Opioid Risk and Dosing

Opioid Crisis

Too Many Prescriptions

In 2015, the amount of opioids prescribed was enough for every American to be medicated around the clock for 3 weeks. (640 MME per person, which equals 5 mg of hyrdrocodone every 4 hours.)

Too Many Days

Even at low doses, taking an opioid for more than 3 months increases the risk of addiction by 15 times. (average days supply per prescription increased from 2006 to 2015.)

Even 1 day of an opioid prescription increases the risk of still being on an opioid 1 year and 3 years later. There is a direct linear relationship between the number of days’ supply for the first prescription and probability of continued use at 1 and 3 years


Opioid Prescribing. Centers for Disease Control and Prevention. https://www.cdc.gov/vitalsigns/opioids/index.html. Published 2018. Accessed July 26, 2018. Shah A, et al. Characteristics of initial prescription episodes and likelihood of long-term opioid abuse - united states, 2006-2015. MMWR Morb Mortal Wkly Rep. 2017;66(10):265-269.

Opioid Use and Misuse Definitions:

  • Tolerance - A state of adaptation in which exposure to a drug induces changes that result in a diminution of one or more opioid effects over time.
  • Physical dependence - A state of adaptation manifested by a drug class-specific withdrawal syndrome that can be produced by: abrupt cessation, rapid dose reduction, decreaing blood level of the drug, and/or administration of an antagonist.
  • Addiction - A primary, chronic, neurobiologic disease with genetic, psychosocial, and environmental factors. It's characterized by behaviors that include one or more of the following: impaired control over drug use, compulsive use, continued use despite harm, and/or craving.
  • Pseudoaddiction - This is a "concept" and not a true diagnosis and is based off of case reports and small case studies. It can be understood as an iatrogenic syndrome resulting from misinterpretation of relief-seeking behaviors as though they are drug-seeking behaviors that are commonly seen with addiction. The relief-seeking behaviors resolve upon institution of effective analgesic therapy.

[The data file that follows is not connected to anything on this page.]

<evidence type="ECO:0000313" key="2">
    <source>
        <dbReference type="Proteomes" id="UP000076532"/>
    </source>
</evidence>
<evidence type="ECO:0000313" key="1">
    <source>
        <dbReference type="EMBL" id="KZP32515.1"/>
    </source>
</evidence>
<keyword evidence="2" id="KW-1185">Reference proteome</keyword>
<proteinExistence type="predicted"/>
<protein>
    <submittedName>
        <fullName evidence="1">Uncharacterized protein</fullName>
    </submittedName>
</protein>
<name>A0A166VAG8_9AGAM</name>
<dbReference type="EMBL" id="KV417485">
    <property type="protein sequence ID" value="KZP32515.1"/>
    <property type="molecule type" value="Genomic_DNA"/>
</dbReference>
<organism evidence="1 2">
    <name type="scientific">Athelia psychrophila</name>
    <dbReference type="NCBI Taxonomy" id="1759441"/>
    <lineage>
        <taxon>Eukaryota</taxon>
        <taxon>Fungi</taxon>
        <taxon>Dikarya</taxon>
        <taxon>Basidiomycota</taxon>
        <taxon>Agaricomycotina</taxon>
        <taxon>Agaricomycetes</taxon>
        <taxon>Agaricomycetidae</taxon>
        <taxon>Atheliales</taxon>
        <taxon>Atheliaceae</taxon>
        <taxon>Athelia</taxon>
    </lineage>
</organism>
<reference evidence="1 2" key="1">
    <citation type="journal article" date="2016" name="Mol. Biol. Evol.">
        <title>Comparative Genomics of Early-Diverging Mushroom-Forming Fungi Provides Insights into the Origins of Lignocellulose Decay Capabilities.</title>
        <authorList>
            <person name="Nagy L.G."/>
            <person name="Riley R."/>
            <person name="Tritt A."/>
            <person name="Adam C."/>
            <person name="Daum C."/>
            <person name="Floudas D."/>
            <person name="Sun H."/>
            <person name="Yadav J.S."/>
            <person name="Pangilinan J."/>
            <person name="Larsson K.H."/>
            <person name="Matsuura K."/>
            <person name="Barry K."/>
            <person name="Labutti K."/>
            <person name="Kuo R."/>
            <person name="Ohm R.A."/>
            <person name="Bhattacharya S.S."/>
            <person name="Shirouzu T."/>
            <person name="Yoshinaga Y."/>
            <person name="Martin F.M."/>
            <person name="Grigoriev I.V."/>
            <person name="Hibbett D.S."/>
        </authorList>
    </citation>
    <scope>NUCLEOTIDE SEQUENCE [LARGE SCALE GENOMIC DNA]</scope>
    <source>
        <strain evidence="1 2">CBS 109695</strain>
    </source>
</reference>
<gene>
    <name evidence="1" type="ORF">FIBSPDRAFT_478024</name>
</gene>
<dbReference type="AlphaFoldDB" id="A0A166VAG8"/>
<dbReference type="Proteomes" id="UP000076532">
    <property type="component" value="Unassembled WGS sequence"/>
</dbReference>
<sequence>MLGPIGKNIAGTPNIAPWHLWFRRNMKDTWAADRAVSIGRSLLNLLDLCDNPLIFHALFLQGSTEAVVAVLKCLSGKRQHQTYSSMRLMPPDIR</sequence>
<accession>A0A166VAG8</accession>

• Aberrant behavior - Any medication behaviors departing from prescribed plan of care, ranging from mildly problematic, such as hoarding medications to use for times of severe pain, to selling medications.
  • Medication misuse - Use of a medication (with therapeutic intent) other than as directed or as indicated, whether willful or unintentional, and whether harm results or not.

Distinguishing between "addiction" and "pseudoaddiction" can be challenging and often cannot be reconciled.

Equianalgesic Example

From this table, you can compare potencies or "strengths" between the different opioids.

For instance, oral hydromorphone is more potent than oral oxycodone, which is more potent than oral morphine. Thus, lower doses of hydromorphone are needed for a similar effect of a higher dose of oxycodone.

Oral/Rectal Dose (mg) Opioid Analgesic Intravenous Dose (mg)
30 Morphine 10
0.4 Buprenorphine 0.3
200 Codeine 100
N/A Fentanyl 0.1
30 Hydrocodone N/A
7.5 Hydromorphone 1.5
20 Oxycodone N/A
100 Tramadol N/A

Equianalgesic Fentanyl

Calculations for transdermal fentanyl should be made based on the manufacturer's recommendations using the table below.

Oral 24-Hour Morphine Equivalent (mg/day) Transdermal Fentanyl Dose (mcg/hour)
60-134 25
135-224 50
225-314 75
315-404 100
405-494 125
495-584 150
585-674 175
675-764 200
765-854 225
855-944 250
945-1034 275
1035-1124 300

Equianalgesic Methadone

There are numerous calculation methods for conversion to methadone. One method commonly used in practice is listed below.

Oral 24-Hour Morphine Equivalent (mg/day) Oral Dose Ratio (Morphine:Methadone)
greater than 100 3:1
101-300 5:1
301-600 10:1
601-800 12:1
801-1000 15:1
greater than or equal to 1001 20:1
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